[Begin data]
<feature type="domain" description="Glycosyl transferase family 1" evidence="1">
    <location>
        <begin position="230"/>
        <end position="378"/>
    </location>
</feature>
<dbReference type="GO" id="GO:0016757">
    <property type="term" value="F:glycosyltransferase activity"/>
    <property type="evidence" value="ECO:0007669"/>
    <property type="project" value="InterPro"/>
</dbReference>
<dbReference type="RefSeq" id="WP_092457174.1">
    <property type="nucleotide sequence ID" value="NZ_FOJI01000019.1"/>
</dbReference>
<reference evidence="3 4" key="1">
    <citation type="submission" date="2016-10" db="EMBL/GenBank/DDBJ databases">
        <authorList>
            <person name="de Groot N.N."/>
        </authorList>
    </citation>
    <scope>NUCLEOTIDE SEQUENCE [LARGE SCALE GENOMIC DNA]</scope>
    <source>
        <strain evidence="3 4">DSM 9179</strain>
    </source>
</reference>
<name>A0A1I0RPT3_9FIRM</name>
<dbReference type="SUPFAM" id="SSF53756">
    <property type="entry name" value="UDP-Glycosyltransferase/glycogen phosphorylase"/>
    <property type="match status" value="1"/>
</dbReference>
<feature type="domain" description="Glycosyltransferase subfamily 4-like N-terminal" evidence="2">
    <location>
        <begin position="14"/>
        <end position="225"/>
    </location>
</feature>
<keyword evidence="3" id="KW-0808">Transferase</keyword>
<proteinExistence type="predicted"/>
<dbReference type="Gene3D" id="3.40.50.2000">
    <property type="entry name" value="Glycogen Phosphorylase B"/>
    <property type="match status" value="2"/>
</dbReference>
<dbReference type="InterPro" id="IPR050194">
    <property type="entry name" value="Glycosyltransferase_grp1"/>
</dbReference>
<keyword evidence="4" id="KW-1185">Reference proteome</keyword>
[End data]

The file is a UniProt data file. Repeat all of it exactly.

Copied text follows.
<feature type="domain" description="Glycosyl transferase family 1" evidence="1">
    <location>
        <begin position="230"/>
        <end position="378"/>
    </location>
</feature>
<dbReference type="GO" id="GO:0016757">
    <property type="term" value="F:glycosyltransferase activity"/>
    <property type="evidence" value="ECO:0007669"/>
    <property type="project" value="InterPro"/>
</dbReference>
<dbReference type="RefSeq" id="WP_092457174.1">
    <property type="nucleotide sequence ID" value="NZ_FOJI01000019.1"/>
</dbReference>
<reference evidence="3 4" key="1">
    <citation type="submission" date="2016-10" db="EMBL/GenBank/DDBJ databases">
        <authorList>
            <person name="de Groot N.N."/>
        </authorList>
    </citation>
    <scope>NUCLEOTIDE SEQUENCE [LARGE SCALE GENOMIC DNA]</scope>
    <source>
        <strain evidence="3 4">DSM 9179</strain>
    </source>
</reference>
<name>A0A1I0RPT3_9FIRM</name>
<dbReference type="SUPFAM" id="SSF53756">
    <property type="entry name" value="UDP-Glycosyltransferase/glycogen phosphorylase"/>
    <property type="match status" value="1"/>
</dbReference>
<feature type="domain" description="Glycosyltransferase subfamily 4-like N-terminal" evidence="2">
    <location>
        <begin position="14"/>
        <end position="225"/>
    </location>
</feature>
<keyword evidence="3" id="KW-0808">Transferase</keyword>
<proteinExistence type="predicted"/>
<dbReference type="Gene3D" id="3.40.50.2000">
    <property type="entry name" value="Glycogen Phosphorylase B"/>
    <property type="match status" value="2"/>
</dbReference>
<dbReference type="InterPro" id="IPR050194">
    <property type="entry name" value="Glycosyltransferase_grp1"/>
</dbReference>
<keyword evidence="4" id="KW-1185">Reference proteome</keyword>